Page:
If you can remember back to the Super Bowl halftime show, it was spectacular, but not because of Lady Gaga’s vocal dexterity or choreography. The constellation of LED drones that appeared to hover over NRG stadium stole the show. However, this impressive technological display also served as a dire warning to an unlikely audience: the U.S. Marine Corps.
The mass production of inexpensive commercial drones has revolutionized the entertainment industry, but the true innovators of this field are found within the ranks of the Islamic State. Weaponized quadcopters, fixed-wing drones that drop explosives, and unmanned systems that serve as aerial scouts or spotters are a real and present threat to U.S. forces. This is acknowledged by a range of military leaders, from the U.S. Special Operations Command commander to a perceptive Marine infantry squad leader.
But a crucial group of people don’t seem to get it: Marine Corps Aviation. Sadly, millions of viewers watched a concert with more drone capability and ingenuity than Marine Aviation currently has or is even exploring. This matters because a young grunt on the ground depends on his flying brothers and sisters in Marine Aviation to protect him from above — to be his “Grunt-Angel.”
The Strength of the MAGTF is…the MAGTF
Any consideration of Marine Corps Aviation should begin with an understanding of an operational paradigm known as the Marine Air-Ground Task Force (MAGTF). The MAGTF is a philosophy of task organization that dictates that Marine fighting formations always have organic aviation, logistics, and command assets to support the ground combat element — primarily the Marine infantryman.
This icon of Marine Corps heritage is the one who does the close fighting and killing with rifle and grenades amidst the fear, sweat, and din of battle. Infantry forces are delivered to the battlefield in aircraft, amphibious tractors, and trucks. Once there, they have what they can carry on their backs. By the time these young marines meet the enemy in close combat, they are often exhausted, hungry, and weak from fatigue and dehydration. They are anxious but confident in their training, their weapon, the marines beside them, and that — come what may — they are part of a Marine Corps that will bring death and destruction in support of them as they attack. They are confident in the mortars, artillery, and attack aircraft supporting them.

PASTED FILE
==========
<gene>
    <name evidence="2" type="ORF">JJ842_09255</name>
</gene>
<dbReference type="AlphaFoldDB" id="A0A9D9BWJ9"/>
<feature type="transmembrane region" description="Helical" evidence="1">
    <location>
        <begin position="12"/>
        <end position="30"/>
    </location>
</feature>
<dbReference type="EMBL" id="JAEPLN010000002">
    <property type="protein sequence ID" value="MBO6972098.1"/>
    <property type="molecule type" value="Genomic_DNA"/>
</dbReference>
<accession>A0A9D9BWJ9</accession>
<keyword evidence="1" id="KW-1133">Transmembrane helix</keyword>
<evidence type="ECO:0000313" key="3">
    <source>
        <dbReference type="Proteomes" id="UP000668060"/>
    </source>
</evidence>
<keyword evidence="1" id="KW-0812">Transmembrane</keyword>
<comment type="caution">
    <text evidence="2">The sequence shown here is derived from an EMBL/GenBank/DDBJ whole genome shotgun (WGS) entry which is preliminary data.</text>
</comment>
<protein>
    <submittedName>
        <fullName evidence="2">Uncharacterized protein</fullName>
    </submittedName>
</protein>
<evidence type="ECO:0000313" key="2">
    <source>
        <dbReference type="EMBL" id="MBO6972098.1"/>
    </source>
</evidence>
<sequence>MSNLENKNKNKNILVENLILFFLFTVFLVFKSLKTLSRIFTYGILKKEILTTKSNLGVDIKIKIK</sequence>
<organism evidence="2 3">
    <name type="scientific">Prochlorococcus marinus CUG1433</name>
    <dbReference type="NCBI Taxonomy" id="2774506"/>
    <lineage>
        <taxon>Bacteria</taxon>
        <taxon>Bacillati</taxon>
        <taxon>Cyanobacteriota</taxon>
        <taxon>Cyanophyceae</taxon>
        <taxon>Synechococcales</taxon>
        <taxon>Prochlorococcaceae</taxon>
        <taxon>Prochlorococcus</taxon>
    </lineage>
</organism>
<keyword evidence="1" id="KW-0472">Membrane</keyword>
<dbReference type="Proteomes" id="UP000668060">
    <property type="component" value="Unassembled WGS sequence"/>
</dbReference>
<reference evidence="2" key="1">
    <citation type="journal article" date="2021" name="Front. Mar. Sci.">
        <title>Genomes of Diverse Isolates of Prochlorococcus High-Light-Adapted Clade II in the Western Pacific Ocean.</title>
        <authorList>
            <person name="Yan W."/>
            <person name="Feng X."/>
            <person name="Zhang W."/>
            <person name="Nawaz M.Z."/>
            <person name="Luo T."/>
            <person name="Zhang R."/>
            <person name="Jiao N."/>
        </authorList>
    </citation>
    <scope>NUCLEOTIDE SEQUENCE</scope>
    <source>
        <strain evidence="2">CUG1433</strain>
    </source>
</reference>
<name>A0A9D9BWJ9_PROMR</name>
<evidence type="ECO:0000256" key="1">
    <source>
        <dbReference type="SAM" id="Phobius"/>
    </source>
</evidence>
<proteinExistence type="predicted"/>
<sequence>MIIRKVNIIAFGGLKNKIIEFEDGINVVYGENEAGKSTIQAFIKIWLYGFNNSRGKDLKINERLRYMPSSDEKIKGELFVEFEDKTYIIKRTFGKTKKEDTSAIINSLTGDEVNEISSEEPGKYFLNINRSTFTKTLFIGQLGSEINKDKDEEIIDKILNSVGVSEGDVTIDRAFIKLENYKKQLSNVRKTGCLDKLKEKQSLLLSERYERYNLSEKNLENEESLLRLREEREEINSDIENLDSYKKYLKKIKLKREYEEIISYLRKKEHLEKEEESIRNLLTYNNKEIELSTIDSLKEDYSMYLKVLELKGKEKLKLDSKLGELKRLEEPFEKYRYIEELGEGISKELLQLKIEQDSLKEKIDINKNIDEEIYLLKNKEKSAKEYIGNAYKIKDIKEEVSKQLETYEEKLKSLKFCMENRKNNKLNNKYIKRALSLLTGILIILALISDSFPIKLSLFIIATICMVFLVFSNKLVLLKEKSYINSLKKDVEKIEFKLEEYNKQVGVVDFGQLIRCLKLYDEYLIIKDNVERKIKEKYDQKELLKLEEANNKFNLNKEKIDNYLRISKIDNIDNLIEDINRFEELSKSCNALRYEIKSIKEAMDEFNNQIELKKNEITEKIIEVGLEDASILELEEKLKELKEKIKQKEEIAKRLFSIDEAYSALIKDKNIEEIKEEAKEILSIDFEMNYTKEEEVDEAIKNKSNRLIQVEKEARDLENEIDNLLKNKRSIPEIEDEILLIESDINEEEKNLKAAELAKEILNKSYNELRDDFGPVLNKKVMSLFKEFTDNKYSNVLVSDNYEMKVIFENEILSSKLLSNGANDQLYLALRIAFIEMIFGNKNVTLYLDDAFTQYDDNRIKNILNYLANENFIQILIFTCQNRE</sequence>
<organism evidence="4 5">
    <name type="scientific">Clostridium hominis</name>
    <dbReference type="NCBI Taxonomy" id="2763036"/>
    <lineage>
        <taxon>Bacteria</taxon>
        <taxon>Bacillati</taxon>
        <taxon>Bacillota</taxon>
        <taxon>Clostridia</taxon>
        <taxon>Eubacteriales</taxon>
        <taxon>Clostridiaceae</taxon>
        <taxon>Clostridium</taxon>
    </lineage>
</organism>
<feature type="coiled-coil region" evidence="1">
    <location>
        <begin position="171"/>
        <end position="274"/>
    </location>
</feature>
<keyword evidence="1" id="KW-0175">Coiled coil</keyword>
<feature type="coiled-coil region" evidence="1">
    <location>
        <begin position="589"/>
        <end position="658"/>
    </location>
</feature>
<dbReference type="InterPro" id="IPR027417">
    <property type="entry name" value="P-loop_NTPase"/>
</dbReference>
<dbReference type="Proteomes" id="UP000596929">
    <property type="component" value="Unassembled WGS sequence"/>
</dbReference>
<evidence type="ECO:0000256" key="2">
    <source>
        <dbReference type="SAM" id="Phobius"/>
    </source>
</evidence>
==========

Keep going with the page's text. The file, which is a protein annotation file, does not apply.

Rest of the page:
This relentless support has long been the pride of the Marine air-ground team, but it is no longer. Anyone who still believes this philosophy to be true is accepting a lie.
The Missing “A” in MAGTF
Technological advances in unmanned systems, like the swarming capability displayed at the Super Bowl, reveal a horrendous gap between what is currently possible and what Marine Aviation is actually using, developing, or even forecasting. The U.S. Marine Corps’ 2017 Aviation Plan (AVPLAN) shows how dangerously out of touch the service is with current and trending technology in this field. Marine Aviation has no adequate plan to support or protect the infantry they are designed to support against adversaries, such as the Islamic State, which is already wielding these weapons. This is not simply a matter of well-intentioned leaders playing catch-up, but a deliberate decision to ignore current threats and existing capabilities based solely on an outdated belief about how aviation assets should be employed.
As of 2017, the Marine Corps is the only U.S. military service that does not have its own long-range unmanned systems such as the Predator, Reaper, or Gray Eagle. The Marine Corps’ exploration of small drones like quadcopters and ways to counter them began officially only two years ago. Notwithstanding small cells of innovation found in the Corps’ special operations contingent, the Marine Corps Warfighting Lab, and the Infantry Officer Course, the service’s exploration and implementation of these capabilities has been inadequate.
Instead, the AVPLAN schedule shows the Marine Corps does not intend to field an unmanned aerial system anywhere close to the capability of the Reaper, Predator, or Gray Eagle for nearly a decade. Further, its solution calls for “rapidly” developing a service-specific, vertical take-off-and-landing-capable, long-range, armed, and ship-based platform — a quixotically complex task that guarantees that competing design constraints will compromise the platform’s ultimate effectiveness. Sadly both reason and history suggest the AVPLAN’s aspirational approach isn’t possible until at least the 2030s. The defense acquisition process isn’t known for its speed, especially with new and experimental programs that on average take more than a decade from conception to delivery. Looking specifically at the Marine’s tilt rotor past, the MV-22 Osprey’s first flight was in 1989 and it did not enter service until nearly 20 years later, in 2007.